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Cooly G Album Cover

Album Review: Cooly G – Playin Me

The best albums seem to come out of nowhere – without any hype, or guerrilla marketing, or larger-than-life cartoonified television appearances. One of those albums that has recently seemed to have appeared out of the blue is Cooly G’s debut, Playin Me.

The record has a clear directon – it is a sonic storybook of everyday life that opens with the sultry, flirtatious ‘He Said I Said’. “Sittin’ here across the room from you / Thinkin’ about what we gonna do / Thinkin’ about what we gonna do / You got me thinkin’ about you” is the moody chorus, sung over reverbed synth, lazy loose drum beats and super-speed tiptoeing hi-hat.

‘Come Into My Room’ moves into the club, characterised by an awesome euphoric piano block chord motif. And ‘Good Times’ carries you on into the night – “Down the streets me and my friends got a bite to eat / And you were parked up by the bus stop / You had that smile that made me weak,” reminisce lyrics over ricocheting raindrop synths and dusky blurred bass notes.

‘Sunshine’ is the theme for a hazy summer day of drooped eyelids, giggles, sunglasses and bottles of beer. It’s stoned reggae syncopated honks with contented lazy vocals repeating the refrain “you bring me sunshine” beside awakening hi-hat skips that maintain the track’s momentum.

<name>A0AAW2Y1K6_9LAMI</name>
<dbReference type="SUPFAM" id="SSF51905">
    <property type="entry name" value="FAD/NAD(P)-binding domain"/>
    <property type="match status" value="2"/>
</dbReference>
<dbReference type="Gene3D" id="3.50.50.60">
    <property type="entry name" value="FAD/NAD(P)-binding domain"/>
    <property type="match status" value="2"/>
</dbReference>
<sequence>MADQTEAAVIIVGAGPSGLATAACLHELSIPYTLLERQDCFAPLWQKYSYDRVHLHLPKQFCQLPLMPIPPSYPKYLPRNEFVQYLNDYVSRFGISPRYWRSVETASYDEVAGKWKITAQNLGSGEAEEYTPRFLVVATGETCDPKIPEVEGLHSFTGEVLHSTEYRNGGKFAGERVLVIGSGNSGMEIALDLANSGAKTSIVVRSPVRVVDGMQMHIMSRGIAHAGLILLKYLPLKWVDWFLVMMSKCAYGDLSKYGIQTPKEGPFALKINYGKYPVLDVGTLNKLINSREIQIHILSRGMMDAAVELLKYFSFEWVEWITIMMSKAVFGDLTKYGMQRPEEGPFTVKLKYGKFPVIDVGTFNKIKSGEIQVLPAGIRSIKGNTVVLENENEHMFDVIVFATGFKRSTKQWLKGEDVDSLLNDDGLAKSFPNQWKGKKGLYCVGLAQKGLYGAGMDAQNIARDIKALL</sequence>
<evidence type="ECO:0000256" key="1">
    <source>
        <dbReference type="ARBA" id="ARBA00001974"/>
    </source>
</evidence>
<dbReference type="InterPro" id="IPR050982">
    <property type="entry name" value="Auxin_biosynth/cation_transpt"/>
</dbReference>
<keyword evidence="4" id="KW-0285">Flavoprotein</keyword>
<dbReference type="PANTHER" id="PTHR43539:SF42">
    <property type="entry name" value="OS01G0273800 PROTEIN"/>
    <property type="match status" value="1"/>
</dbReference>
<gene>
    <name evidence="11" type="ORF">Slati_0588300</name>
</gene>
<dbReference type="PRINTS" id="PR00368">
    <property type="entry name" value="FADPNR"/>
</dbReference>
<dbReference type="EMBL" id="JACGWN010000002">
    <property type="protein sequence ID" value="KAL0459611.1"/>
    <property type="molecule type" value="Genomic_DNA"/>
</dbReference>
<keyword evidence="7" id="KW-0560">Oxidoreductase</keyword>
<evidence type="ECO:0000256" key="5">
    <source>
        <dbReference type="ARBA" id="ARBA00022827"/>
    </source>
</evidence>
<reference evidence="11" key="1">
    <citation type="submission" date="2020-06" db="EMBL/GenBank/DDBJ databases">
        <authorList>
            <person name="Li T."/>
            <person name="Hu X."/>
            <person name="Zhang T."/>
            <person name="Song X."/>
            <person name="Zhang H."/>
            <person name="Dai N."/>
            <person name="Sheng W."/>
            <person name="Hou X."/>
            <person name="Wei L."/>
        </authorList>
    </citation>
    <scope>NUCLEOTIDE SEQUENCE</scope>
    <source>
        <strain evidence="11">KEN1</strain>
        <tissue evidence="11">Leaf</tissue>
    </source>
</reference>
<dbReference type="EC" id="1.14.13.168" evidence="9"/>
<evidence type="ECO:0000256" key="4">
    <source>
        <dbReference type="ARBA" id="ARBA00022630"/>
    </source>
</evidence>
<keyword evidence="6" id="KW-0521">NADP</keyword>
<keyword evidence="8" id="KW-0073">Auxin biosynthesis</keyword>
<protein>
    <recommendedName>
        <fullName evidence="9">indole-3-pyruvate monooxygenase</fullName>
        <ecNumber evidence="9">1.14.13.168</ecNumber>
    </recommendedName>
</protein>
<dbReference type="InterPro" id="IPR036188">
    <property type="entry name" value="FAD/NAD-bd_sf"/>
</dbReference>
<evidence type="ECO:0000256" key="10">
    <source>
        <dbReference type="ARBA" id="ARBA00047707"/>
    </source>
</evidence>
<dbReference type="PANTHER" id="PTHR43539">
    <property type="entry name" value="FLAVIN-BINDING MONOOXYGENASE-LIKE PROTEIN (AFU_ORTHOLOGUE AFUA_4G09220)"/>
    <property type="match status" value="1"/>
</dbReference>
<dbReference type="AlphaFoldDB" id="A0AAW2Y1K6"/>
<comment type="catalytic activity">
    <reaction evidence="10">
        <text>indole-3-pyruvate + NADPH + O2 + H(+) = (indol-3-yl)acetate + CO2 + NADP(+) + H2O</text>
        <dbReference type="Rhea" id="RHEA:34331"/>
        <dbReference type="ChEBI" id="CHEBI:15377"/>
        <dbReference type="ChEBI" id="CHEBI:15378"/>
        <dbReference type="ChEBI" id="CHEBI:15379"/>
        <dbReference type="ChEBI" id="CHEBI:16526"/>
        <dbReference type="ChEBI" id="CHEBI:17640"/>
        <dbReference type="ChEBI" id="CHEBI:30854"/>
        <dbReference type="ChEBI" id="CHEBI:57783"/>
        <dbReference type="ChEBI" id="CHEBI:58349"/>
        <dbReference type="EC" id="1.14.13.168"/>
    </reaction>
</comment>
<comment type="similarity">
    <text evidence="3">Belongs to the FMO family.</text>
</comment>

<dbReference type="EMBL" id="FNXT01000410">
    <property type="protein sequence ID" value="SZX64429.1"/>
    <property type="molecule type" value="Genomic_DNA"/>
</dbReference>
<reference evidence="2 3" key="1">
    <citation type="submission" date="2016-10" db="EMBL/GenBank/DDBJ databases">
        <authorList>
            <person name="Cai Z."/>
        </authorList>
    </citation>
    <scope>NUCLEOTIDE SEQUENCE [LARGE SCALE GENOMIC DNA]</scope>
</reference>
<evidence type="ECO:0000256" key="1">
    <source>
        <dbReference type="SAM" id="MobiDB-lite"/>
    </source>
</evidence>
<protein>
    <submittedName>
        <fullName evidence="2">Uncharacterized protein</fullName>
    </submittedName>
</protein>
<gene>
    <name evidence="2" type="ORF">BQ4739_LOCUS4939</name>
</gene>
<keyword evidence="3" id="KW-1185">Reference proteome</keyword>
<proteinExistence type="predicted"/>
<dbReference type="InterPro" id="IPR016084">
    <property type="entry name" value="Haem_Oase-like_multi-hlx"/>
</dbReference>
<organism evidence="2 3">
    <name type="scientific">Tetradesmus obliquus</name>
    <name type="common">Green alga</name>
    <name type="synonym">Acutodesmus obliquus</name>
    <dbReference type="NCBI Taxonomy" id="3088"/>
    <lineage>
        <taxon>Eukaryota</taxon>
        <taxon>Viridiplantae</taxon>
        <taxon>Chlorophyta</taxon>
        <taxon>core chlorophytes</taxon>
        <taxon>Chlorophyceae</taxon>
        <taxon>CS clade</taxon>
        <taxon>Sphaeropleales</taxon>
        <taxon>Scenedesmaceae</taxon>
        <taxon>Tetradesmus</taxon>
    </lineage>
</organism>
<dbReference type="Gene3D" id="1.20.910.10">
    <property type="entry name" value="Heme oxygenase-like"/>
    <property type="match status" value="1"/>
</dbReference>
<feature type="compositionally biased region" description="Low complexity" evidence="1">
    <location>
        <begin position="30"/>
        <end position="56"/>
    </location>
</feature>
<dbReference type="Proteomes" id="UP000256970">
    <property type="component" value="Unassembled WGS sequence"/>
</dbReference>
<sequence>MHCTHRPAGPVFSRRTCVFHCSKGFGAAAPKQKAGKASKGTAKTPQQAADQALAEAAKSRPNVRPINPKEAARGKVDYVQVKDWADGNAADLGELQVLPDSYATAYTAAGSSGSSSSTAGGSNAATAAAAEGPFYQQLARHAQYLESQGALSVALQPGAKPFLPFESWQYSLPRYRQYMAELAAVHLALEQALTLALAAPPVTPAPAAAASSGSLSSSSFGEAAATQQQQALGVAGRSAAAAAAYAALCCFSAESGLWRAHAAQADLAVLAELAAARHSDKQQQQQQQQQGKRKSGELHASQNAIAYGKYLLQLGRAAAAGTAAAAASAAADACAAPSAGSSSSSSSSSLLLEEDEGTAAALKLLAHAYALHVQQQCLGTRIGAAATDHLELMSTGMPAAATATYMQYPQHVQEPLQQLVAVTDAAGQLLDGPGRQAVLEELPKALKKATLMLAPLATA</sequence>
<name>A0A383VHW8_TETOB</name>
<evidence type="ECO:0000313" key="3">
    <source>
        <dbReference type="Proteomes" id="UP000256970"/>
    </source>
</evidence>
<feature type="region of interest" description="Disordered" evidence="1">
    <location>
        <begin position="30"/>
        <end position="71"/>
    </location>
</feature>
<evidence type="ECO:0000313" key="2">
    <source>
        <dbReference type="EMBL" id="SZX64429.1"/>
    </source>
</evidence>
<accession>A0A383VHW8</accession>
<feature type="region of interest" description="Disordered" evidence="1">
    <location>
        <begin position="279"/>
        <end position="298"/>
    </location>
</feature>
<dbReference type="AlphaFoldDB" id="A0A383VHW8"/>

G’s racing, reverberating beats leading the vocal along her take on Coldplay’s ‘Trouble’ recalls a late night (or early morning) walking in solitude through East London’s overground stations, underneath South London’s railway arches mid-autumn – it’s bleakly sobering. Whereas tracks like ‘What This World Needs Now’ and ‘Trying’ are like sonic hangovers, focusing on instrumental layers rather than vocal melody, punctuating the dominant ideas on the album.

All these elements diffuse together to form Playin Me, a work which is distinctively British and a perfect example of why our bass culture is arguably the best in the world. It’s a record that doesn’t cater to the masses via over-production, dubstep breaks, image statements or any other gimmicks. The record takes the best slices of the UK’s underground – funky sounds, mixed with ambient, dreamy deep house beats – lacing them together so as to create a fluidly changing sonic tide showcasing the female producer’s signature sounds and supreme talent. Cooly G is an exceptional singer, producer, and DJ. Listen, listen, and listen again – for this is one of the albums of the year.

-Bronya Francis

Taken from Notion Magazine Issue 58



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